「記憶コピペ作戦」 (Kioku Kopipe Sakusen)
“Operation Copy+Paste Memories”
When people list the strengths of Kyoto Animation, they usually cite their animation, or maybe their faithful adaptations, or maybe their moe-tastic character designs. I go a different direction, though. When I hear ‘Kyoto Animation’, I think ‘casual clothes‘.
Extra designs take extra work, so I don’t exactly fault a studio when they they stick with, say, a school uniform for every scene a character is in, especially when adapting a work with set designs that one may not feel entirely comfortable deviating from. Maybe one extra outfit for days off, and that’s about it. But Kyoto Animation—not exclusively, but notably—always makes sure to design (or steal from fashion magazines) stylish casual outfits for their characters. In fact, in this episode the main cast of Musaigen no Phantom World go through a second, not including the stereotypical Chinese cosplay. Little details like rotating wardrobes makes the setting feel more organic, which is a plus. Same thing with rotating hairstyles. Especially if that hairstyle is a ponytail. ‘Actually, ponytails turn me on’. Mmm, that’s right.
What were we talking about? Oh right, the episode. If you insist.
Unlike previous episodes, number three of Phantom World isn’t distinctively a two part-er, instead dedicating its full runtime to a character episode for Kawakami Mai. What do we really know of her so far? Really, only that she knows kung-fu. Which means we have an episode where everyone was kung-fu fighting! Does that sound one-dimensional? Fear not, there is more depth to this episode by way of shifting pseudoscience. How else are we going to give people martial arts skills? As if we were in the Matrix apparently; by downloading them (now the eyecatches all make sense). Turns out, memories are amazing. They let you perform incredible physical feats. They give you superpowers. And they can all be accessed through the weird and wonderful world of the collective unconscious through the magic of cranial trauma (isn’t this the part where they switch bodies, though?). Somewhere in Switzerland, Jung is rolling in his grave. But how else are we going to delve into Mai’s childhood? It’s a good thing that Mai was so comfortable with the idea of letting letting her privacy be mentally violated (well, not that comfortable), or else we would never have gotten all this character development for her. By which I mean the revelation that, as a child, she was exactly the same as she is now.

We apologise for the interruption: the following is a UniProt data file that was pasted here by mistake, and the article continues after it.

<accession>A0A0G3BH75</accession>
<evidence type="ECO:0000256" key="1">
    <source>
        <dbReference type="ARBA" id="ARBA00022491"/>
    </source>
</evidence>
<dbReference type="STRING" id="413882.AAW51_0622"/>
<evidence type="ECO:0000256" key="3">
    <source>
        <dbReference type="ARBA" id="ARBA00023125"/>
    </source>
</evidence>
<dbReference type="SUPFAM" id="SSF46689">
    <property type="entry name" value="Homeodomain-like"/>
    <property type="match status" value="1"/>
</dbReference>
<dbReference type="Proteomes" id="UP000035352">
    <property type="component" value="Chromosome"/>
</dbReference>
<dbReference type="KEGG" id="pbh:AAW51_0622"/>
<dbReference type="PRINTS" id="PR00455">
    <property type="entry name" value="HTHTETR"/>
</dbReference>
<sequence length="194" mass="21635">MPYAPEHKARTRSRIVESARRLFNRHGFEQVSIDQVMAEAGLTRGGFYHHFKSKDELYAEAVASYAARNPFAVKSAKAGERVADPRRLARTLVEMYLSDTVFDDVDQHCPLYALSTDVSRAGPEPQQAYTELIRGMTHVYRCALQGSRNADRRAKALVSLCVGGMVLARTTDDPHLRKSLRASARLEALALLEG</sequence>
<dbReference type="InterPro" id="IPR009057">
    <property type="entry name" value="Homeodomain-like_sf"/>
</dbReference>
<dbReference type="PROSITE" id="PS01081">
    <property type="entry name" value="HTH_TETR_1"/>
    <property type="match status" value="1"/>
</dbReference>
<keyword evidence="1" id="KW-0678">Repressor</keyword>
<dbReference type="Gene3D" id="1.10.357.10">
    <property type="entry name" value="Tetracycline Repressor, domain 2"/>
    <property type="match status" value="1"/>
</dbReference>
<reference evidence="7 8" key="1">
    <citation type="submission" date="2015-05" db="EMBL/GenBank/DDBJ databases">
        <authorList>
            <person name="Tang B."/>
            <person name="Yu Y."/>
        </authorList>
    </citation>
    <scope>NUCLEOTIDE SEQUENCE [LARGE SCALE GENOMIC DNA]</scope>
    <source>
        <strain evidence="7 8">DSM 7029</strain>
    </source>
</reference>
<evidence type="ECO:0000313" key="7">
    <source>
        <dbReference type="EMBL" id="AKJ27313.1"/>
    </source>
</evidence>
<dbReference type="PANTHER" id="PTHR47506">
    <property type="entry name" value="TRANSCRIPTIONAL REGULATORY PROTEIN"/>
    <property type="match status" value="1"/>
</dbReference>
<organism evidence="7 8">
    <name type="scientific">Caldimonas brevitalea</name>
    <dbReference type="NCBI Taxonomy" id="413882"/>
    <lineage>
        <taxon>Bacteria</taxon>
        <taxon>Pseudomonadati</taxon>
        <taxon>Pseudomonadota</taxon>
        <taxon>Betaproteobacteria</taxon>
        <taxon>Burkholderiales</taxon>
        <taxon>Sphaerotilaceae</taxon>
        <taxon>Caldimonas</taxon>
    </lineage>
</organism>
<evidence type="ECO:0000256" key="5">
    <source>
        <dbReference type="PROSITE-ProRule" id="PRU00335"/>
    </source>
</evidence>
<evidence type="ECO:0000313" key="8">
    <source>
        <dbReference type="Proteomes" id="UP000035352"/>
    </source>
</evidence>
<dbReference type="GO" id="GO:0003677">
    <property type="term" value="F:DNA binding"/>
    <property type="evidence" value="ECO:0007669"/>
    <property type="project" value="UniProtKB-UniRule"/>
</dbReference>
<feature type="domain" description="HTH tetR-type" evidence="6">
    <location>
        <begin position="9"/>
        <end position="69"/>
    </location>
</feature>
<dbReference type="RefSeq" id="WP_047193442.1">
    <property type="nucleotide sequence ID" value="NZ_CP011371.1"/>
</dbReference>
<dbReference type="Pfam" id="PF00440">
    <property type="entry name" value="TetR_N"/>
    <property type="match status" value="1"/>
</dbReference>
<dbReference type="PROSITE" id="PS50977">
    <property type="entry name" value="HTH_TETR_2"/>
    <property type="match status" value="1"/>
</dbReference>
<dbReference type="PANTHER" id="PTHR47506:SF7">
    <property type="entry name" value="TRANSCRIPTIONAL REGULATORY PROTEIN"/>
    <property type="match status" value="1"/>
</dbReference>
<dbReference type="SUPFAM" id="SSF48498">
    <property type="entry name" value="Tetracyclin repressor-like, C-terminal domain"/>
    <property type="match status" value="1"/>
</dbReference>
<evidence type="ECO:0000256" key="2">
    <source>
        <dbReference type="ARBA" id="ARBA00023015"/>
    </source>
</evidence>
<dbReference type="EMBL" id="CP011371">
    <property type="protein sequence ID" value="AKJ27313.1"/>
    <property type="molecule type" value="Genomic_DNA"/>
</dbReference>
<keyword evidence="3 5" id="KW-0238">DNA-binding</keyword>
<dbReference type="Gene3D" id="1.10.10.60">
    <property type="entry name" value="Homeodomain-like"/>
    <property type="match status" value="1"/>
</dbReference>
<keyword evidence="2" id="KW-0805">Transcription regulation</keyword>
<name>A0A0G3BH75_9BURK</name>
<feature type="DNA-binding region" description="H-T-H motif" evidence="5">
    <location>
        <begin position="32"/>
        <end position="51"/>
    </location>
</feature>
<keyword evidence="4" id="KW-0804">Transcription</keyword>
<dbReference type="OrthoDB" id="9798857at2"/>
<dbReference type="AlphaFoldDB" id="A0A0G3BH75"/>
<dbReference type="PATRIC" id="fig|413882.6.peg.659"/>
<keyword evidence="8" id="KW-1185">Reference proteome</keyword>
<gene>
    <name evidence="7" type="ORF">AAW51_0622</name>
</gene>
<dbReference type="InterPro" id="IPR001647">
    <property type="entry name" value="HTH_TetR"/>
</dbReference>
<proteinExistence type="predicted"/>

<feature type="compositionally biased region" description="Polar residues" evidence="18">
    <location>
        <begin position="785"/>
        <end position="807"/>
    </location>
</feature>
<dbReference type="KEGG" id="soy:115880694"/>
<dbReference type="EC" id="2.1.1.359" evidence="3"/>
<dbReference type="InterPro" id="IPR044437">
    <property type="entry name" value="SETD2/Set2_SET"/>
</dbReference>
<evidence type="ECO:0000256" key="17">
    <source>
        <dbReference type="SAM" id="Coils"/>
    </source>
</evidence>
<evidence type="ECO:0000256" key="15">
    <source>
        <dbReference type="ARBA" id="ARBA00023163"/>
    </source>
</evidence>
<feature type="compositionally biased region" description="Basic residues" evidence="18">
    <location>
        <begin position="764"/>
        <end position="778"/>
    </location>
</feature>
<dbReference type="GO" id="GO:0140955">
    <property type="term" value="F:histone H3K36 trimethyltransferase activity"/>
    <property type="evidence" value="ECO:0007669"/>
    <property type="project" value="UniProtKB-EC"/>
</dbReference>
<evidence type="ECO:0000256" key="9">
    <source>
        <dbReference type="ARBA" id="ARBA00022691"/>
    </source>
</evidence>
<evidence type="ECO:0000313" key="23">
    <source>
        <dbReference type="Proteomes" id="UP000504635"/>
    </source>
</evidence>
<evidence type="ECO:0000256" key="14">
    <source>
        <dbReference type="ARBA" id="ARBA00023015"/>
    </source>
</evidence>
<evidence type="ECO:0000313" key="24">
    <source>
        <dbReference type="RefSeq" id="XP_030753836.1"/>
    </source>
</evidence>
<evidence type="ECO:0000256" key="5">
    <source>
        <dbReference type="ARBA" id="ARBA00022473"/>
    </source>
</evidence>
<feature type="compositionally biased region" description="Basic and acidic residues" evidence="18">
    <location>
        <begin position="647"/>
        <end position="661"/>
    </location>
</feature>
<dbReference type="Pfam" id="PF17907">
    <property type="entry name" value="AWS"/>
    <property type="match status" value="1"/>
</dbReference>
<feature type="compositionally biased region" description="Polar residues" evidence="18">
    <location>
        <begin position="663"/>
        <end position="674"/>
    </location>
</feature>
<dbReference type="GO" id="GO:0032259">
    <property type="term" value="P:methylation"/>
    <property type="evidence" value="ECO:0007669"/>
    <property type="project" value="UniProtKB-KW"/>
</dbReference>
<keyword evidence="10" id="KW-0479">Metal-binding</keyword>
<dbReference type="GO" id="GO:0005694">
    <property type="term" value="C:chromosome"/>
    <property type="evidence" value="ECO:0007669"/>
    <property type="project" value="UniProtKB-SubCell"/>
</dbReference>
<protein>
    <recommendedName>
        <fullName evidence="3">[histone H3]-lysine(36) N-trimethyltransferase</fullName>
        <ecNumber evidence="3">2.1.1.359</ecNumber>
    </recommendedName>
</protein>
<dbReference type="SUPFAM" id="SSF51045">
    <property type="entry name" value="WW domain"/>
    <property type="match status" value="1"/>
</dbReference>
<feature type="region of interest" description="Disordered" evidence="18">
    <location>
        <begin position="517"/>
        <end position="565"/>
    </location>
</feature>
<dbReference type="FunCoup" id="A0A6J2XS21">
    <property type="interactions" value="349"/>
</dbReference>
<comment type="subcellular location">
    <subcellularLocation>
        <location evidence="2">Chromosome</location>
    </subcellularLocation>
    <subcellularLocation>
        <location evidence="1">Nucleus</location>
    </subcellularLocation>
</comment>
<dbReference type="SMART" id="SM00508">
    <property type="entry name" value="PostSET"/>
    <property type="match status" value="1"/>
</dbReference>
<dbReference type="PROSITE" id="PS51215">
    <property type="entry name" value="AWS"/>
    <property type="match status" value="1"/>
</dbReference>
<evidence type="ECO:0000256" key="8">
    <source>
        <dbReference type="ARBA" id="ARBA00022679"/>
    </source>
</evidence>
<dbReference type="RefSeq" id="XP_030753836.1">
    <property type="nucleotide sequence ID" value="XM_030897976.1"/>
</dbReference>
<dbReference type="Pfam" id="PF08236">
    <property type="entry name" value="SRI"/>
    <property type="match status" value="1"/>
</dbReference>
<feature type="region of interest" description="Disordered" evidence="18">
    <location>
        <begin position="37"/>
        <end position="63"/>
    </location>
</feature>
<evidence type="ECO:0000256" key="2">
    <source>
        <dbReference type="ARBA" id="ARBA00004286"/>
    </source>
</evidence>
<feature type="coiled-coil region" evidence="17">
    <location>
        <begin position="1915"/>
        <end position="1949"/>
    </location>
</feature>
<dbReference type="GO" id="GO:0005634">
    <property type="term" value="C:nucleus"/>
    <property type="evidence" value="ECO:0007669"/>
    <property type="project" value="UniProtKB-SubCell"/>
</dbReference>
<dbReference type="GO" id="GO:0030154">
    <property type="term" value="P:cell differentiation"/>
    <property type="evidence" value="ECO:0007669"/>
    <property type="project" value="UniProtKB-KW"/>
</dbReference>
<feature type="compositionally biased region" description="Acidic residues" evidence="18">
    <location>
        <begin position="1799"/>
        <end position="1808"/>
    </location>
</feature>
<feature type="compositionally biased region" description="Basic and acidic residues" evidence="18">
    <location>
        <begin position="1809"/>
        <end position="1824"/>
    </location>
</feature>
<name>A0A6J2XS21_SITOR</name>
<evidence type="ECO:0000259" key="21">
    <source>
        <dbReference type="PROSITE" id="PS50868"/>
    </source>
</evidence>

Will this lesson on the fallibility of human memory, the sentimental flower metaphor, and the blast into Mai’s past come back up in the future? Like the 27th slice of pizza washed down with Mountain Dew, almost certainly. I don’t think Phantom World would have put this much emphasis on happy family flashbacks and a running theme about perceptions if it wasn’t planning something. That’s something to look forward to, perhaps. Even if that isn’t exactly your fare, there are other threads of plot hinted at that the substance-focused half of Phantom World can lead to. The last member of the main cast has not been recruited yet. In addition, yhere’s Team E’s fangirl #1 who has been stalking them in an unexpectedly creepy way (don’t trust any little girls who talk to their bear. Nor bears in general). There’s a delicious jealous Reina (maybe envious of a closer relationship with her onee-sama). And, still in this episode, there’s the suspicious company Arayashiki, which we discover the teacher has ties to and is apparently willing to engage in arguably unethical research for.
So, yeah, I still believe that there’s going to be a relatively serious plot to be developed in Musaigen no Phantom World. Don’t get the same impression? Well, I finally remember where I heard of ‘Arayashiki’ before: Kara no Kyoukai. The arayashiki is the Buddhist variant of the collective unconscious. As the name of a shady corporation with a history of screwing with people’s heads, that sounds rather ominous. But I’m sure they’ve learnt their lesson and nothing bad involving them will ever happen again.
An update on whether I’ll be blogging Shoujo-tachi wa Kouya wo Mezasu, by the way: my schedule probably won’t accommodate weekly coverage of the show. That’s a bit of a shame, but it’ll probably make for good end post material down the line.